Religion and National Identity
Pluralization as a result of migration and globalization challenges individual attitudes and beliefs as well as the social cohesion of communities and whole societies. One answer to these challenges lies in “cultural defense”-mechanisms - attempts to close groups for newcomers by referring to particular cultural features. These features most often refer to religious logics of identification or to ethnicity. The mixture of both is yet not sufficiently understood by social researchers.
What remains clear, however, is that different governmental, social and legal circumstances moderate the relationship between religious and national identities. Therefore, papers in this session shall shed light on such moderating conditions and institutional settings. We are specifically interested in state-related contexts such as laws and regulations, welfare systems, policies and politics. We invite papers that jointly look at religion and national identity, focusing on one of the following topics:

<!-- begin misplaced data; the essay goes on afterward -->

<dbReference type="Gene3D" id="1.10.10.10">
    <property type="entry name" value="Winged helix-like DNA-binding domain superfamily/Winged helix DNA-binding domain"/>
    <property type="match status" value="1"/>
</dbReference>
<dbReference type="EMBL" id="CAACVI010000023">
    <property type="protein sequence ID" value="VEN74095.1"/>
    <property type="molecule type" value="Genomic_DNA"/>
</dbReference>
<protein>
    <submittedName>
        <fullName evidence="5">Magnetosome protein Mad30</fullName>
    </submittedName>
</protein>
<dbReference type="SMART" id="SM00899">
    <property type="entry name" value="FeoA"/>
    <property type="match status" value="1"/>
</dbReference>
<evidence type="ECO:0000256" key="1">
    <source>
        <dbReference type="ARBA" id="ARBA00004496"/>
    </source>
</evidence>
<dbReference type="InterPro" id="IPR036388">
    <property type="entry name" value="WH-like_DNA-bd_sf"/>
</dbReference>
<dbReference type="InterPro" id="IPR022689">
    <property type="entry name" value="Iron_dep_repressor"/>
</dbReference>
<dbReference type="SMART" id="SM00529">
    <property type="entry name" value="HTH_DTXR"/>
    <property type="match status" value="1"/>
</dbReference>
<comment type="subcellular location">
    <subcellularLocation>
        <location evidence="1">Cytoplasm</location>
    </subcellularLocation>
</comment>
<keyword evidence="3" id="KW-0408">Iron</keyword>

(a) What kinds of relationships are observable? How do religious and national identities (and identifications) interrelate? Can they be compared and classified?
(b) Which kinds of circumstances matter? How important are particular historical trajectories, national legal regulations, or the acceptance of the human rights system?
(c) How can the impact of economic, political and social structures be theoretically conceptualized and empirically measured, and what data are available?
Empirical (multi-level) analyses and comparative case studies are as welcome as theory and methodology papers.